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Oslo - Five Norwegian government agencies are now tightening controls on the export and import of hazardous waste by tankers and bulk carriers. The challenge is to find illegal cross-border transport of hazardous waste when in the course of every year there are up to 100,000 shipping movements into Norwegian ports.

Police boat in Hamburg harbour
Foto: Pixelio / Bernd Sterzl
In May 2007 several tanks at the Vest Tank facility in Gulen in Sogn og Fjordane exploded. The Norwegian Pollution Control Authority (SFT) reported the company and the transport company Trafigura for having illegally imported hazardous waste, among other things. “Experience from this incident has shown a need for stronger, more coordinated and efficient control over the import and export of hazardous waste to and from Norwegian ports by the Authority,” says SFT director Ellen Hambro.

Strengthening and coordinating control of shipping: The Norwegian Pollution Control Authority took the initiative for a working group with the Directorate for Civil Protection and Emergency Planning, the Norwegian Coastal Administration, the Norwegian Maritime Directorate and the Customs and Excise Authority to develop improved control over the export and import of hazardous waste by tanker and bulk carrier. The five government agencies all have different control functions connected with ships’ arrival at and departure from Norwegian ports.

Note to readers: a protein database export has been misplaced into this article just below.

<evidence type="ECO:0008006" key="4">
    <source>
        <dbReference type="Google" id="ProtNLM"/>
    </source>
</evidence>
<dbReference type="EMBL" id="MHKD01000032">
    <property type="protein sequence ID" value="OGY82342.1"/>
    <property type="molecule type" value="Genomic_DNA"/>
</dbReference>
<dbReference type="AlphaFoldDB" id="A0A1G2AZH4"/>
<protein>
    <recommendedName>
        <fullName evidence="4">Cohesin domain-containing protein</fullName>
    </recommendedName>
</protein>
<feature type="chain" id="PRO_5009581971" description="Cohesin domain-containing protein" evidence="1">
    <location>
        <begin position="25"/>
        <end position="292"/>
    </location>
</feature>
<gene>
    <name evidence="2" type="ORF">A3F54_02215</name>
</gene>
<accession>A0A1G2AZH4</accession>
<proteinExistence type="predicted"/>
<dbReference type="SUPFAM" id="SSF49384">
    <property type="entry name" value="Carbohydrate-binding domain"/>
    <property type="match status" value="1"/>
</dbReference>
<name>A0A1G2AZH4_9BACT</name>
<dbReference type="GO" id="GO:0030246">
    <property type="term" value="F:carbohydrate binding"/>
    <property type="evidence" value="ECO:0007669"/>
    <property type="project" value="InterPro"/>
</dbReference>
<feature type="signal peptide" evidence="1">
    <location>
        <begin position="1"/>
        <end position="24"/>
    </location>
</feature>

“It is important to make use of each other’s competence, computer systems and presence so that together we are better prepared to reveal and prevent the illegal import and export of hazardous waste,” says SFT director Ellen Hambro. “The agencies are now sending a joint report to the Ministry of the Environment in which we present a proposal for increased controls over the export and import of hazardous waste by ship. Together we will establish routines and warning systems that will improve our ability to reveal the illegal import or export of hazardous waste by ship,” says SFT director Ellen Hambro.

The five government agencies have therefore developed a system for filtering out the most likely ship movements. “We intend to discover the very few cases of illegal activity. This should occur without disturbing all the legal transports and without using a disproportionate amount of resources. We now propose an effective and coordinated control system in which the probability of disclosing illegal activities is so great that it will deter potential law breakers,” says SFT director Ellen Hambro.

The physical controls will mainly be carried out during loading and unloading or at the reception facilities for hazardous waste after unloading. The new system will include control of documents, visual control and, if necessary, sampling and analysing the cargo. The controls will also depend on observations that give cause for suspicion by those in the public service in the pilot service and traffic control. The new system from 2010 will supplement the controls SFT already makes of onshore facilities that handle or generate hazardous waste.

“The exchange of information and coordination of action across national borders to prevent the illegal transport of hazardous waste is very important. It will not be sufficient for only us in Norway to sharpen up controls, other countries must do so as well. We will therefore work internationally to achieve better control of the cross-border transport of hazardous waste in ships,” says SFT director Ellen Hambro.

Quelle: Norwegian Pollution Control Authority (SFT)

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Artikel vom: 11.12.2009 11:34
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